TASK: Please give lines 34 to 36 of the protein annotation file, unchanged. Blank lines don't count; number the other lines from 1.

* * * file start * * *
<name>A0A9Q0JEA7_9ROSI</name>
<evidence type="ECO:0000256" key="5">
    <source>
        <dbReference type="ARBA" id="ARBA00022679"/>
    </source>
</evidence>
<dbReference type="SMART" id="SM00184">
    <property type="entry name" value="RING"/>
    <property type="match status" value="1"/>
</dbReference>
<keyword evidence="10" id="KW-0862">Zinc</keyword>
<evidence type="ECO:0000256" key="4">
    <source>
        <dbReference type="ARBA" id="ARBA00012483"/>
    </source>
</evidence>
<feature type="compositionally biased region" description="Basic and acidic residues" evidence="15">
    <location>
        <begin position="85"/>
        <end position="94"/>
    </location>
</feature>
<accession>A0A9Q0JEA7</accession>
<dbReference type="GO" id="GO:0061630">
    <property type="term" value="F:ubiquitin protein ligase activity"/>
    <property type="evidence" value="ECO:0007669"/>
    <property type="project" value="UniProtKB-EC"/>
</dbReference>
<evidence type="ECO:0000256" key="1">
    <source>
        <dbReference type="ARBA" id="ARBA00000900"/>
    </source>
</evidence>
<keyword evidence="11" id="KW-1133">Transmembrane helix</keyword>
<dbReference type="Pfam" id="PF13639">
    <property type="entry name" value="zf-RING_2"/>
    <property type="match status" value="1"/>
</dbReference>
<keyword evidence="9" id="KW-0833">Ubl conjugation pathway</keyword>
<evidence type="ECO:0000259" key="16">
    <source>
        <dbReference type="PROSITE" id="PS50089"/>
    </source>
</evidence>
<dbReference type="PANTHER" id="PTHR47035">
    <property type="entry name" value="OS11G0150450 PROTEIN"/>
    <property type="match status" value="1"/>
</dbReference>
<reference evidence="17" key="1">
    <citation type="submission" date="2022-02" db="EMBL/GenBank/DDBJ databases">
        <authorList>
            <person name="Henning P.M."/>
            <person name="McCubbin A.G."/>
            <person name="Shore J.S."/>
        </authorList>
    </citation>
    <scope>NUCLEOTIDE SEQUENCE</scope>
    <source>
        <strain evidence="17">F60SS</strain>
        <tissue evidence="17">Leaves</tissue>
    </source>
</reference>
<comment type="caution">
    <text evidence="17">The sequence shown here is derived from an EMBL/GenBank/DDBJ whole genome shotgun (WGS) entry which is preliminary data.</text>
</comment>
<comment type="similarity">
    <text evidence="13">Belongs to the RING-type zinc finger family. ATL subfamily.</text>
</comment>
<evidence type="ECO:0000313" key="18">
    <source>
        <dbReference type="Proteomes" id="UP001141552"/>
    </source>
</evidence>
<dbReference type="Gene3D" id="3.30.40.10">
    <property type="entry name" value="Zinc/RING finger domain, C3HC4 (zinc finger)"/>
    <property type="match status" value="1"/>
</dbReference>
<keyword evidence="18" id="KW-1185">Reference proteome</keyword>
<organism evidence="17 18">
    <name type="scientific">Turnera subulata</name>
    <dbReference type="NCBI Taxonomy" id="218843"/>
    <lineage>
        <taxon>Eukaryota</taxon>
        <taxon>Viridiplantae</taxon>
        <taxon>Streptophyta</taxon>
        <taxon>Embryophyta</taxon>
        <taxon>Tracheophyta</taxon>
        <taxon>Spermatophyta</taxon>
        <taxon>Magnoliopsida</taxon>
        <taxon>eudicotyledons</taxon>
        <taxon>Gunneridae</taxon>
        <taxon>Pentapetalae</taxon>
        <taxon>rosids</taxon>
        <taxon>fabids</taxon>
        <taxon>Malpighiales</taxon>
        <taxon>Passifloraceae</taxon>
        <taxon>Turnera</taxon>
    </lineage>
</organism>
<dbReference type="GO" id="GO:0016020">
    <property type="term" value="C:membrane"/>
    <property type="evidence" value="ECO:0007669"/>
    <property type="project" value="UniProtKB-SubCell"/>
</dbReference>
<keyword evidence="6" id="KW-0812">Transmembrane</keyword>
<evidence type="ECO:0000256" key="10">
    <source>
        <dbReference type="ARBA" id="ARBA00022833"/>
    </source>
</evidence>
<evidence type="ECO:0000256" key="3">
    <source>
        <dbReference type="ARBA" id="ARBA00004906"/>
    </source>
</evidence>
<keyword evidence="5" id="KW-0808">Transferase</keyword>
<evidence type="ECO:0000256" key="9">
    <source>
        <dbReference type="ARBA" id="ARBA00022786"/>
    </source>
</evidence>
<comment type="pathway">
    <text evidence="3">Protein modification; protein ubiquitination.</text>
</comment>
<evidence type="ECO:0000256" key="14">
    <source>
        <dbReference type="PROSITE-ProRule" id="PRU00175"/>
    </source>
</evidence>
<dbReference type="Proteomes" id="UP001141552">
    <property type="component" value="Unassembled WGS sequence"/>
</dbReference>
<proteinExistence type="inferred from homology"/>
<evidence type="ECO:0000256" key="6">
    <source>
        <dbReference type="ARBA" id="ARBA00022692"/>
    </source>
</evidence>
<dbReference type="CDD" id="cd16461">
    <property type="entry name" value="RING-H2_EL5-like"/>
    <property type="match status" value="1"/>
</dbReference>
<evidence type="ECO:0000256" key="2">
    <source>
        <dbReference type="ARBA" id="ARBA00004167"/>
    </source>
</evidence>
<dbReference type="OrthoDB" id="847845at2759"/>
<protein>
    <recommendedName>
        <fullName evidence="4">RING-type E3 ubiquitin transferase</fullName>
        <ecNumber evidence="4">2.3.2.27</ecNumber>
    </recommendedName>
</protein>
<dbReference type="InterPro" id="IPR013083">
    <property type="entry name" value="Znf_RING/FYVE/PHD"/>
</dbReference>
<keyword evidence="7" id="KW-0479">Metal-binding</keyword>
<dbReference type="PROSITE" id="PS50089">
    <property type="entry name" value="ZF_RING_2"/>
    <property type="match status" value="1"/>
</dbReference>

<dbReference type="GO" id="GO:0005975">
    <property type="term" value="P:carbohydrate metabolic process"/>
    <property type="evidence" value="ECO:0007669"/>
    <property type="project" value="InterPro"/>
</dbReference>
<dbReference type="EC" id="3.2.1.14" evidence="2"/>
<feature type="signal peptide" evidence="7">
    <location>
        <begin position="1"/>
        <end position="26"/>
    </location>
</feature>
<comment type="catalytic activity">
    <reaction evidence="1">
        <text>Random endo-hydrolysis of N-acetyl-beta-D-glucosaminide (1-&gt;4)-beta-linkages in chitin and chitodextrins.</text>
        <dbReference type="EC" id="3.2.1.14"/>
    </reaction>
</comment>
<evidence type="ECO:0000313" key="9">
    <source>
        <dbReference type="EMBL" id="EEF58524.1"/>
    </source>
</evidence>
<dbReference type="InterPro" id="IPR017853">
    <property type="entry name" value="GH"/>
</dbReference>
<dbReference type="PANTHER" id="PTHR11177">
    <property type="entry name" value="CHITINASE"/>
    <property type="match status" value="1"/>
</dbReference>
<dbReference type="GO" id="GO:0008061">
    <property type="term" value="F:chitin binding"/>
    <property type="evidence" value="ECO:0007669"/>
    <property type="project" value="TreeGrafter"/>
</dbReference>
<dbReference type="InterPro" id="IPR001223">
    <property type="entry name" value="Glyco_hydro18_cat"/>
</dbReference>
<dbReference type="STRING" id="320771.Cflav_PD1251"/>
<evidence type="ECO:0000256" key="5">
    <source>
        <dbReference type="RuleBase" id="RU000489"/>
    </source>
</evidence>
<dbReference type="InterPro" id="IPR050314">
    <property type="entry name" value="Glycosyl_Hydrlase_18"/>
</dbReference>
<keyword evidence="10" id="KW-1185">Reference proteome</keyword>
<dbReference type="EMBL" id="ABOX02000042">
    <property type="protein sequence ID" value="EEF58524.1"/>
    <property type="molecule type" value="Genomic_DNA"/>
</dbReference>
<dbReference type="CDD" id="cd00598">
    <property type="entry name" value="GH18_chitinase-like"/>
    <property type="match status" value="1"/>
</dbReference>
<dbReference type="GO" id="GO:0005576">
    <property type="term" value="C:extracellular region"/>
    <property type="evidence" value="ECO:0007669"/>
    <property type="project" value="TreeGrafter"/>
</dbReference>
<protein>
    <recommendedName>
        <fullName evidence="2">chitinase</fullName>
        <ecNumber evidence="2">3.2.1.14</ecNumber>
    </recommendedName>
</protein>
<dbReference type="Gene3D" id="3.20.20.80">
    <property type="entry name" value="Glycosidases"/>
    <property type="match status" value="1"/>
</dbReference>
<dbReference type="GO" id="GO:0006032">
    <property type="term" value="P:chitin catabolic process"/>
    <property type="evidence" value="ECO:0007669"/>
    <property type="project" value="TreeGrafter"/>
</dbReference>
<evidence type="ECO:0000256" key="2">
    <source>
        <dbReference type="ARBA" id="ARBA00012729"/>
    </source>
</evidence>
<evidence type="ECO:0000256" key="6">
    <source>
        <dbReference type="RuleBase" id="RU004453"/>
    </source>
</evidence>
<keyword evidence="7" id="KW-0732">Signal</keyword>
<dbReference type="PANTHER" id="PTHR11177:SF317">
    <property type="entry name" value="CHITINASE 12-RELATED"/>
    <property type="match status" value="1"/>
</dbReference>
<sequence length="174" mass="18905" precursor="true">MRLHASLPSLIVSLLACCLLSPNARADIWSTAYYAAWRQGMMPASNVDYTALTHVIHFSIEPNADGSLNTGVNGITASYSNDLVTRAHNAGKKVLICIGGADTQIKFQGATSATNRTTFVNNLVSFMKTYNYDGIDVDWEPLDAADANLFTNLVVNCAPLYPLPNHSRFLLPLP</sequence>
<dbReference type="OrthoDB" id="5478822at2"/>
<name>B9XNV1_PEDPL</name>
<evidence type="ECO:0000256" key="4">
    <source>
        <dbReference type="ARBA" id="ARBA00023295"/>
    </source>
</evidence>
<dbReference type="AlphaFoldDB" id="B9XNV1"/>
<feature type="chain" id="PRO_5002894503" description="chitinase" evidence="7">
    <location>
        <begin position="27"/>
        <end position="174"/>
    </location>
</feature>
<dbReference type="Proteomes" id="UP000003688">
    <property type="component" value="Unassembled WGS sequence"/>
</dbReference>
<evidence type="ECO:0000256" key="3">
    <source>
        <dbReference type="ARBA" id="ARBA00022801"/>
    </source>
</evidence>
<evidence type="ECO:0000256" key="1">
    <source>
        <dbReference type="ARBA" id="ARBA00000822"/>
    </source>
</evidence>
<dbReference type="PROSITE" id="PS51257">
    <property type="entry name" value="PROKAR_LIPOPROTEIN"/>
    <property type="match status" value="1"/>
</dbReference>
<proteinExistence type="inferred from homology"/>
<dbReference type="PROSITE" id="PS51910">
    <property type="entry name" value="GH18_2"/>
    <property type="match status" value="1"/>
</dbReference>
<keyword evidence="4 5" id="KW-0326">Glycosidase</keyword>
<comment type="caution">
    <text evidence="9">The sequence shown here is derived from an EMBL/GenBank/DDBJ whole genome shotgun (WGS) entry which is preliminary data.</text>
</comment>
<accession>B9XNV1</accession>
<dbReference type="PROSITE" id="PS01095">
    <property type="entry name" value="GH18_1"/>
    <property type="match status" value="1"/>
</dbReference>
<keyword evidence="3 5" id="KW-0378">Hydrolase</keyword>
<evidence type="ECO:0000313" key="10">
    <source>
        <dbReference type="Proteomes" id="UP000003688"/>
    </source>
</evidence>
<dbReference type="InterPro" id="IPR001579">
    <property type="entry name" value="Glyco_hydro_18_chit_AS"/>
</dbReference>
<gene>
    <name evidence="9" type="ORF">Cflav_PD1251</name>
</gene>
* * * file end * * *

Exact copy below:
<keyword evidence="11" id="KW-1133">Transmembrane helix</keyword>
<dbReference type="Pfam" id="PF13639">
    <property type="entry name" value="zf-RING_2"/>